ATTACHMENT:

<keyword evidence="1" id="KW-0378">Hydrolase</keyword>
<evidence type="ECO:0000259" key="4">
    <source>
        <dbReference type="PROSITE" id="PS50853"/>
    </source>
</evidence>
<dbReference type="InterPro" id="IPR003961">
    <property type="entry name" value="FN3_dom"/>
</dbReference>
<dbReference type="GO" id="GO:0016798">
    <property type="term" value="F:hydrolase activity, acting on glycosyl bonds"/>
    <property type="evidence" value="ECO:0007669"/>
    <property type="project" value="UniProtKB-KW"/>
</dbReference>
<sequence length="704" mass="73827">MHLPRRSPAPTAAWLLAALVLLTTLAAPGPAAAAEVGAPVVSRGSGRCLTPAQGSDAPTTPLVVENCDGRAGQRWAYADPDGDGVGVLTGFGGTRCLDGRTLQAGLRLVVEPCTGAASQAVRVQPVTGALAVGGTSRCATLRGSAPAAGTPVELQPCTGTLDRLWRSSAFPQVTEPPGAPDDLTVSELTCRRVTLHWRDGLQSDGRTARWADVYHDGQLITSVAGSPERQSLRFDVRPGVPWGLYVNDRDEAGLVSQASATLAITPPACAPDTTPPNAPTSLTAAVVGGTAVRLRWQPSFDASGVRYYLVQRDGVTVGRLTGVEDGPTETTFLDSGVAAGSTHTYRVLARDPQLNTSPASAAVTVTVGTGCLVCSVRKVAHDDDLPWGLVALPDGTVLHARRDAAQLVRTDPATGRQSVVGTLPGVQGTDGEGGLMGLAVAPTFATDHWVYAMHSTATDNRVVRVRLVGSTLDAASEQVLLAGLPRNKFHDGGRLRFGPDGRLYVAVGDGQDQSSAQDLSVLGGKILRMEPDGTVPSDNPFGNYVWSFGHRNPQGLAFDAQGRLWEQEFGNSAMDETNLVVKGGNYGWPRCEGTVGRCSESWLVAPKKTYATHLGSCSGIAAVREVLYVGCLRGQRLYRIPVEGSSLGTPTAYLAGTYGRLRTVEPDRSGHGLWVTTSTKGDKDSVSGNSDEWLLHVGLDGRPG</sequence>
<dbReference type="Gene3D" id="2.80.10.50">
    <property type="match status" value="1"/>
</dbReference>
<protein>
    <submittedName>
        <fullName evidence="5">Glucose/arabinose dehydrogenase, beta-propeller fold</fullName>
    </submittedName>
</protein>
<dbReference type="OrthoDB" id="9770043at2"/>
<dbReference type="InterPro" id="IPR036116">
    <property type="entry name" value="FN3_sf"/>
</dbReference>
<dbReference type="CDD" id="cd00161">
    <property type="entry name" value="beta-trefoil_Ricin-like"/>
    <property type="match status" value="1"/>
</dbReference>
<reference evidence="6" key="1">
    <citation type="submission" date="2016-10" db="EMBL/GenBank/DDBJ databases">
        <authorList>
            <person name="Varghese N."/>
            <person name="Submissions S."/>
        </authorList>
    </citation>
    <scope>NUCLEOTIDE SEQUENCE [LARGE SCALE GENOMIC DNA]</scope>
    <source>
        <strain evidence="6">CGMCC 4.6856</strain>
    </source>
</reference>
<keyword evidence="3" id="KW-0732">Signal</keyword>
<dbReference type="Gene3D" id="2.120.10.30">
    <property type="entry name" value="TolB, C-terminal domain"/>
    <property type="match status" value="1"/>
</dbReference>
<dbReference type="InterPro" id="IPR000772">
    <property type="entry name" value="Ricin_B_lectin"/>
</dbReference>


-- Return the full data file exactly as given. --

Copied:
<keyword evidence="1" id="KW-0378">Hydrolase</keyword>
<evidence type="ECO:0000259" key="4">
    <source>
        <dbReference type="PROSITE" id="PS50853"/>
    </source>
</evidence>
<dbReference type="InterPro" id="IPR003961">
    <property type="entry name" value="FN3_dom"/>
</dbReference>
<dbReference type="GO" id="GO:0016798">
    <property type="term" value="F:hydrolase activity, acting on glycosyl bonds"/>
    <property type="evidence" value="ECO:0007669"/>
    <property type="project" value="UniProtKB-KW"/>
</dbReference>
<sequence length="704" mass="73827">MHLPRRSPAPTAAWLLAALVLLTTLAAPGPAAAAEVGAPVVSRGSGRCLTPAQGSDAPTTPLVVENCDGRAGQRWAYADPDGDGVGVLTGFGGTRCLDGRTLQAGLRLVVEPCTGAASQAVRVQPVTGALAVGGTSRCATLRGSAPAAGTPVELQPCTGTLDRLWRSSAFPQVTEPPGAPDDLTVSELTCRRVTLHWRDGLQSDGRTARWADVYHDGQLITSVAGSPERQSLRFDVRPGVPWGLYVNDRDEAGLVSQASATLAITPPACAPDTTPPNAPTSLTAAVVGGTAVRLRWQPSFDASGVRYYLVQRDGVTVGRLTGVEDGPTETTFLDSGVAAGSTHTYRVLARDPQLNTSPASAAVTVTVGTGCLVCSVRKVAHDDDLPWGLVALPDGTVLHARRDAAQLVRTDPATGRQSVVGTLPGVQGTDGEGGLMGLAVAPTFATDHWVYAMHSTATDNRVVRVRLVGSTLDAASEQVLLAGLPRNKFHDGGRLRFGPDGRLYVAVGDGQDQSSAQDLSVLGGKILRMEPDGTVPSDNPFGNYVWSFGHRNPQGLAFDAQGRLWEQEFGNSAMDETNLVVKGGNYGWPRCEGTVGRCSESWLVAPKKTYATHLGSCSGIAAVREVLYVGCLRGQRLYRIPVEGSSLGTPTAYLAGTYGRLRTVEPDRSGHGLWVTTSTKGDKDSVSGNSDEWLLHVGLDGRPG</sequence>
<dbReference type="Gene3D" id="2.80.10.50">
    <property type="match status" value="1"/>
</dbReference>
<protein>
    <submittedName>
        <fullName evidence="5">Glucose/arabinose dehydrogenase, beta-propeller fold</fullName>
    </submittedName>
</protein>
<dbReference type="OrthoDB" id="9770043at2"/>
<dbReference type="InterPro" id="IPR036116">
    <property type="entry name" value="FN3_sf"/>
</dbReference>
<dbReference type="CDD" id="cd00161">
    <property type="entry name" value="beta-trefoil_Ricin-like"/>
    <property type="match status" value="1"/>
</dbReference>
<reference evidence="6" key="1">
    <citation type="submission" date="2016-10" db="EMBL/GenBank/DDBJ databases">
        <authorList>
            <person name="Varghese N."/>
            <person name="Submissions S."/>
        </authorList>
    </citation>
    <scope>NUCLEOTIDE SEQUENCE [LARGE SCALE GENOMIC DNA]</scope>
    <source>
        <strain evidence="6">CGMCC 4.6856</strain>
    </source>
</reference>
<keyword evidence="3" id="KW-0732">Signal</keyword>
<dbReference type="Gene3D" id="2.120.10.30">
    <property type="entry name" value="TolB, C-terminal domain"/>
    <property type="match status" value="1"/>
</dbReference>
<dbReference type="InterPro" id="IPR000772">
    <property type="entry name" value="Ricin_B_lectin"/>
</dbReference>